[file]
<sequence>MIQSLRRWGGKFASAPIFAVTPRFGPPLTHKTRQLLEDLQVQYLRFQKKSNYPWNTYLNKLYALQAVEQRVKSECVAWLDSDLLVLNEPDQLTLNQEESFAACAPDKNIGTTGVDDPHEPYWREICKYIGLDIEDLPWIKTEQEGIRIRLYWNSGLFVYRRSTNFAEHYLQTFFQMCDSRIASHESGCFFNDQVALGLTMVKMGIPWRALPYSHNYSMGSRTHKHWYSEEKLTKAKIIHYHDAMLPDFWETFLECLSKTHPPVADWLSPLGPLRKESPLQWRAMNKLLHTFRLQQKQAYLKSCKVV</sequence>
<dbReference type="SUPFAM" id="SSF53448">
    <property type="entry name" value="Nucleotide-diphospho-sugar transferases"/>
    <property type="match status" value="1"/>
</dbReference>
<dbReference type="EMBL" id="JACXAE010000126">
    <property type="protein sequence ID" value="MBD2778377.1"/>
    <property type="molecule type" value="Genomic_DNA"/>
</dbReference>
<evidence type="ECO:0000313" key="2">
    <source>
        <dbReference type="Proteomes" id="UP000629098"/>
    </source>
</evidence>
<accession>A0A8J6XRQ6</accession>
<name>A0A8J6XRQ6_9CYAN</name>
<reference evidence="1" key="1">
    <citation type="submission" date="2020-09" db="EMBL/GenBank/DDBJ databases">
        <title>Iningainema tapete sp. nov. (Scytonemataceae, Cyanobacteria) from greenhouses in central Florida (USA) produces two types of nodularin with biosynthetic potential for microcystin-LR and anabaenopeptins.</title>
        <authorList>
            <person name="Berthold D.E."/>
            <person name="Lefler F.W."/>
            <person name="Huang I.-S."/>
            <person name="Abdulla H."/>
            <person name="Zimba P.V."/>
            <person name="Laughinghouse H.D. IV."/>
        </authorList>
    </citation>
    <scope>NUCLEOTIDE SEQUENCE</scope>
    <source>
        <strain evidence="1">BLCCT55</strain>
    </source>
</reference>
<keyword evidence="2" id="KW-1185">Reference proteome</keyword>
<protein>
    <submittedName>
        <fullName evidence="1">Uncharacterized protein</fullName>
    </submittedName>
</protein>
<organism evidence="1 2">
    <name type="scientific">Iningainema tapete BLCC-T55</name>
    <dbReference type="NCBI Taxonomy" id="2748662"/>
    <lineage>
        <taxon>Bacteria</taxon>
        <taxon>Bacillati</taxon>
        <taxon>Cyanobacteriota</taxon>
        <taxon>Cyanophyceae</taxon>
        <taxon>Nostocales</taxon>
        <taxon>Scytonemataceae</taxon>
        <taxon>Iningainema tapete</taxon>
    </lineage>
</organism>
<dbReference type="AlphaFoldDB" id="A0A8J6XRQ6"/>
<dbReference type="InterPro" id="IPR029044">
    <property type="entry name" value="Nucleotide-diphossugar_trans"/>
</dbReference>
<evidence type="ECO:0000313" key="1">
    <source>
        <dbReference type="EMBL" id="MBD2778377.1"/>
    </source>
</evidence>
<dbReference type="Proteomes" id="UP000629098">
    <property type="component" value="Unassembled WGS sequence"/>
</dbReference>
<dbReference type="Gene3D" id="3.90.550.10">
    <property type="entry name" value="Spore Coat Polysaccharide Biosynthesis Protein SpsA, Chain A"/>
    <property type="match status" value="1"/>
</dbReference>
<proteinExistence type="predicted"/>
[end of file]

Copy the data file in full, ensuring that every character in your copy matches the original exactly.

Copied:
<sequence>MIQSLRRWGGKFASAPIFAVTPRFGPPLTHKTRQLLEDLQVQYLRFQKKSNYPWNTYLNKLYALQAVEQRVKSECVAWLDSDLLVLNEPDQLTLNQEESFAACAPDKNIGTTGVDDPHEPYWREICKYIGLDIEDLPWIKTEQEGIRIRLYWNSGLFVYRRSTNFAEHYLQTFFQMCDSRIASHESGCFFNDQVALGLTMVKMGIPWRALPYSHNYSMGSRTHKHWYSEEKLTKAKIIHYHDAMLPDFWETFLECLSKTHPPVADWLSPLGPLRKESPLQWRAMNKLLHTFRLQQKQAYLKSCKVV</sequence>
<dbReference type="SUPFAM" id="SSF53448">
    <property type="entry name" value="Nucleotide-diphospho-sugar transferases"/>
    <property type="match status" value="1"/>
</dbReference>
<dbReference type="EMBL" id="JACXAE010000126">
    <property type="protein sequence ID" value="MBD2778377.1"/>
    <property type="molecule type" value="Genomic_DNA"/>
</dbReference>
<evidence type="ECO:0000313" key="2">
    <source>
        <dbReference type="Proteomes" id="UP000629098"/>
    </source>
</evidence>
<accession>A0A8J6XRQ6</accession>
<name>A0A8J6XRQ6_9CYAN</name>
<reference evidence="1" key="1">
    <citation type="submission" date="2020-09" db="EMBL/GenBank/DDBJ databases">
        <title>Iningainema tapete sp. nov. (Scytonemataceae, Cyanobacteria) from greenhouses in central Florida (USA) produces two types of nodularin with biosynthetic potential for microcystin-LR and anabaenopeptins.</title>
        <authorList>
            <person name="Berthold D.E."/>
            <person name="Lefler F.W."/>
            <person name="Huang I.-S."/>
            <person name="Abdulla H."/>
            <person name="Zimba P.V."/>
            <person name="Laughinghouse H.D. IV."/>
        </authorList>
    </citation>
    <scope>NUCLEOTIDE SEQUENCE</scope>
    <source>
        <strain evidence="1">BLCCT55</strain>
    </source>
</reference>
<keyword evidence="2" id="KW-1185">Reference proteome</keyword>
<protein>
    <submittedName>
        <fullName evidence="1">Uncharacterized protein</fullName>
    </submittedName>
</protein>
<organism evidence="1 2">
    <name type="scientific">Iningainema tapete BLCC-T55</name>
    <dbReference type="NCBI Taxonomy" id="2748662"/>
    <lineage>
        <taxon>Bacteria</taxon>
        <taxon>Bacillati</taxon>
        <taxon>Cyanobacteriota</taxon>
        <taxon>Cyanophyceae</taxon>
        <taxon>Nostocales</taxon>
        <taxon>Scytonemataceae</taxon>
        <taxon>Iningainema tapete</taxon>
    </lineage>
</organism>
<dbReference type="AlphaFoldDB" id="A0A8J6XRQ6"/>
<dbReference type="InterPro" id="IPR029044">
    <property type="entry name" value="Nucleotide-diphossugar_trans"/>
</dbReference>
<evidence type="ECO:0000313" key="1">
    <source>
        <dbReference type="EMBL" id="MBD2778377.1"/>
    </source>
</evidence>
<dbReference type="Proteomes" id="UP000629098">
    <property type="component" value="Unassembled WGS sequence"/>
</dbReference>
<dbReference type="Gene3D" id="3.90.550.10">
    <property type="entry name" value="Spore Coat Polysaccharide Biosynthesis Protein SpsA, Chain A"/>
    <property type="match status" value="1"/>
</dbReference>
<proteinExistence type="predicted"/>